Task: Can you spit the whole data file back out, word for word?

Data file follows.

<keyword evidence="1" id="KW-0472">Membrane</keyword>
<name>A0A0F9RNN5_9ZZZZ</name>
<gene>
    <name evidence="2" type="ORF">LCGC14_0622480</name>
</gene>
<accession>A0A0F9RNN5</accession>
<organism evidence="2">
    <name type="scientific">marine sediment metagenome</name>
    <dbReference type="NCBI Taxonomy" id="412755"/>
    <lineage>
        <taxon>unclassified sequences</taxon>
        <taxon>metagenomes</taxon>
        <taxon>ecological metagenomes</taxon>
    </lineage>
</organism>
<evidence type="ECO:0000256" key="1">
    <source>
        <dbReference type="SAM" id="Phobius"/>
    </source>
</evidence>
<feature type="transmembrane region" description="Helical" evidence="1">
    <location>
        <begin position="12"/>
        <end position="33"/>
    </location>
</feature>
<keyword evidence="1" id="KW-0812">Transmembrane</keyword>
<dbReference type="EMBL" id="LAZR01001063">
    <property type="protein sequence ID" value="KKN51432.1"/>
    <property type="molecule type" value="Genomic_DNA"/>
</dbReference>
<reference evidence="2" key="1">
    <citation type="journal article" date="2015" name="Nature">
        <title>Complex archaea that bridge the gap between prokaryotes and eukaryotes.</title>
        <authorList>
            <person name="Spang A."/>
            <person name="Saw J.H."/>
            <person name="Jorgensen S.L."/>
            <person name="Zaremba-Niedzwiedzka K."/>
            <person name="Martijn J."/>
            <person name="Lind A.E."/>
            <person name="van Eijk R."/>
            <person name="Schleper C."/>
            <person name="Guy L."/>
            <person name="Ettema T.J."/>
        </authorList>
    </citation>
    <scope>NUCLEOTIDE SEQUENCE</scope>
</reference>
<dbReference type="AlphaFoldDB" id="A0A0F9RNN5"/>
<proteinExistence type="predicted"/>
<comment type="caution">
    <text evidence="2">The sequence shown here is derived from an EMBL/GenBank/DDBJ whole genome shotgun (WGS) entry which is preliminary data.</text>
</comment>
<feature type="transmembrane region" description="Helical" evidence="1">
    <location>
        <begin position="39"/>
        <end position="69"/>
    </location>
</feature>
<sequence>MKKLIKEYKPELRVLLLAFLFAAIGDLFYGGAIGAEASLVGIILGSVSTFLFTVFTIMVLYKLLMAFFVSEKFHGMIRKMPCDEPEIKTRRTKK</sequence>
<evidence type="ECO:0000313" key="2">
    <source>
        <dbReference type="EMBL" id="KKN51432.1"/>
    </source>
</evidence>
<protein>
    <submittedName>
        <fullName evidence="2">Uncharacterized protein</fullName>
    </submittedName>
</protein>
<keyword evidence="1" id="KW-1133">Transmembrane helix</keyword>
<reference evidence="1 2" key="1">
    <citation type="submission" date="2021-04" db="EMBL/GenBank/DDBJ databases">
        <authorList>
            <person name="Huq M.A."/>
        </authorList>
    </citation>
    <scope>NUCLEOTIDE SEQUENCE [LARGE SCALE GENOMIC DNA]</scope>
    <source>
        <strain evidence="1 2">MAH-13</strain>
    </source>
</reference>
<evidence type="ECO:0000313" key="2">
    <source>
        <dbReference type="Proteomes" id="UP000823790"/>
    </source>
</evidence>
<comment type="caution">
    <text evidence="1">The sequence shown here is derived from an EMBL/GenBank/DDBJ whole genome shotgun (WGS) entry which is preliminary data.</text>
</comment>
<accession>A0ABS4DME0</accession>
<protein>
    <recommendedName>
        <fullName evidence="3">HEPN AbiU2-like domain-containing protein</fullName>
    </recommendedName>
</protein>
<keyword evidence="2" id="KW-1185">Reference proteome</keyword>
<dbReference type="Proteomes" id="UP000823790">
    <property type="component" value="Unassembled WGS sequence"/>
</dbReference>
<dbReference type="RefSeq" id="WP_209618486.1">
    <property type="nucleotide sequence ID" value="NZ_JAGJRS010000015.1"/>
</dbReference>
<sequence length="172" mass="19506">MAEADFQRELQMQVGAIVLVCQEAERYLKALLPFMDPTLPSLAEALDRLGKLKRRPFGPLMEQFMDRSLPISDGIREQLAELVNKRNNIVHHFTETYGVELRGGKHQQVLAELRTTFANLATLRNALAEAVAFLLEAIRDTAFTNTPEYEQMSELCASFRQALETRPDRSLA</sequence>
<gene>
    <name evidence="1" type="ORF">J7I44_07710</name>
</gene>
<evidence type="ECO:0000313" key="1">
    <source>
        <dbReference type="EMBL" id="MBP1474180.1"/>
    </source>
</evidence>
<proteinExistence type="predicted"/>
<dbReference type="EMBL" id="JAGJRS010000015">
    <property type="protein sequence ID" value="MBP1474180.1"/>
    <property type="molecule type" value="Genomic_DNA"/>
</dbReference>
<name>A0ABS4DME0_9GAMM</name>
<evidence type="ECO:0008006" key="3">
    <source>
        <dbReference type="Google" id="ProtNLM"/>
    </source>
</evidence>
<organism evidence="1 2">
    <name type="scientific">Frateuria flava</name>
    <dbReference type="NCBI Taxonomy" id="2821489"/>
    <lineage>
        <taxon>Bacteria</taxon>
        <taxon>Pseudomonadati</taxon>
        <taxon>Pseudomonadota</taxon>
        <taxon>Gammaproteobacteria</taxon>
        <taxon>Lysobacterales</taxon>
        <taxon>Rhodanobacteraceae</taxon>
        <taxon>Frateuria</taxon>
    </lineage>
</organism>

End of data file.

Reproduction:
<keyword evidence="1" id="KW-0472">Membrane</keyword>
<name>A0A0F9RNN5_9ZZZZ</name>
<gene>
    <name evidence="2" type="ORF">LCGC14_0622480</name>
</gene>
<accession>A0A0F9RNN5</accession>
<organism evidence="2">
    <name type="scientific">marine sediment metagenome</name>
    <dbReference type="NCBI Taxonomy" id="412755"/>
    <lineage>
        <taxon>unclassified sequences</taxon>
        <taxon>metagenomes</taxon>
        <taxon>ecological metagenomes</taxon>
    </lineage>
</organism>
<evidence type="ECO:0000256" key="1">
    <source>
        <dbReference type="SAM" id="Phobius"/>
    </source>
</evidence>
<feature type="transmembrane region" description="Helical" evidence="1">
    <location>
        <begin position="12"/>
        <end position="33"/>
    </location>
</feature>
<keyword evidence="1" id="KW-0812">Transmembrane</keyword>
<dbReference type="EMBL" id="LAZR01001063">
    <property type="protein sequence ID" value="KKN51432.1"/>
    <property type="molecule type" value="Genomic_DNA"/>
</dbReference>
<reference evidence="2" key="1">
    <citation type="journal article" date="2015" name="Nature">
        <title>Complex archaea that bridge the gap between prokaryotes and eukaryotes.</title>
        <authorList>
            <person name="Spang A."/>
            <person name="Saw J.H."/>
            <person name="Jorgensen S.L."/>
            <person name="Zaremba-Niedzwiedzka K."/>
            <person name="Martijn J."/>
            <person name="Lind A.E."/>
            <person name="van Eijk R."/>
            <person name="Schleper C."/>
            <person name="Guy L."/>
            <person name="Ettema T.J."/>
        </authorList>
    </citation>
    <scope>NUCLEOTIDE SEQUENCE</scope>
</reference>
<dbReference type="AlphaFoldDB" id="A0A0F9RNN5"/>
<proteinExistence type="predicted"/>
<comment type="caution">
    <text evidence="2">The sequence shown here is derived from an EMBL/GenBank/DDBJ whole genome shotgun (WGS) entry which is preliminary data.</text>
</comment>
<feature type="transmembrane region" description="Helical" evidence="1">
    <location>
        <begin position="39"/>
        <end position="69"/>
    </location>
</feature>
<sequence>MKKLIKEYKPELRVLLLAFLFAAIGDLFYGGAIGAEASLVGIILGSVSTFLFTVFTIMVLYKLLMAFFVSEKFHGMIRKMPCDEPEIKTRRTKK</sequence>
<evidence type="ECO:0000313" key="2">
    <source>
        <dbReference type="EMBL" id="KKN51432.1"/>
    </source>
</evidence>
<protein>
    <submittedName>
        <fullName evidence="2">Uncharacterized protein</fullName>
    </submittedName>
</protein>
<keyword evidence="1" id="KW-1133">Transmembrane helix</keyword>
<reference evidence="1 2" key="1">
    <citation type="submission" date="2021-04" db="EMBL/GenBank/DDBJ databases">
        <authorList>
            <person name="Huq M.A."/>
        </authorList>
    </citation>
    <scope>NUCLEOTIDE SEQUENCE [LARGE SCALE GENOMIC DNA]</scope>
    <source>
        <strain evidence="1 2">MAH-13</strain>
    </source>
</reference>
<evidence type="ECO:0000313" key="2">
    <source>
        <dbReference type="Proteomes" id="UP000823790"/>
    </source>
</evidence>
<comment type="caution">
    <text evidence="1">The sequence shown here is derived from an EMBL/GenBank/DDBJ whole genome shotgun (WGS) entry which is preliminary data.</text>
</comment>
<accession>A0ABS4DME0</accession>
<protein>
    <recommendedName>
        <fullName evidence="3">HEPN AbiU2-like domain-containing protein</fullName>
    </recommendedName>
</protein>
<keyword evidence="2" id="KW-1185">Reference proteome</keyword>
<dbReference type="Proteomes" id="UP000823790">
    <property type="component" value="Unassembled WGS sequence"/>
</dbReference>
<dbReference type="RefSeq" id="WP_209618486.1">
    <property type="nucleotide sequence ID" value="NZ_JAGJRS010000015.1"/>
</dbReference>
<sequence length="172" mass="19506">MAEADFQRELQMQVGAIVLVCQEAERYLKALLPFMDPTLPSLAEALDRLGKLKRRPFGPLMEQFMDRSLPISDGIREQLAELVNKRNNIVHHFTETYGVELRGGKHQQVLAELRTTFANLATLRNALAEAVAFLLEAIRDTAFTNTPEYEQMSELCASFRQALETRPDRSLA</sequence>
<gene>
    <name evidence="1" type="ORF">J7I44_07710</name>
</gene>
<evidence type="ECO:0000313" key="1">
    <source>
        <dbReference type="EMBL" id="MBP1474180.1"/>
    </source>
</evidence>
<proteinExistence type="predicted"/>
<dbReference type="EMBL" id="JAGJRS010000015">
    <property type="protein sequence ID" value="MBP1474180.1"/>
    <property type="molecule type" value="Genomic_DNA"/>
</dbReference>
<name>A0ABS4DME0_9GAMM</name>
<evidence type="ECO:0008006" key="3">
    <source>
        <dbReference type="Google" id="ProtNLM"/>
    </source>
</evidence>
<organism evidence="1 2">
    <name type="scientific">Frateuria flava</name>
    <dbReference type="NCBI Taxonomy" id="2821489"/>
    <lineage>
        <taxon>Bacteria</taxon>
        <taxon>Pseudomonadati</taxon>
        <taxon>Pseudomonadota</taxon>
        <taxon>Gammaproteobacteria</taxon>
        <taxon>Lysobacterales</taxon>
        <taxon>Rhodanobacteraceae</taxon>
        <taxon>Frateuria</taxon>
    </lineage>
</organism>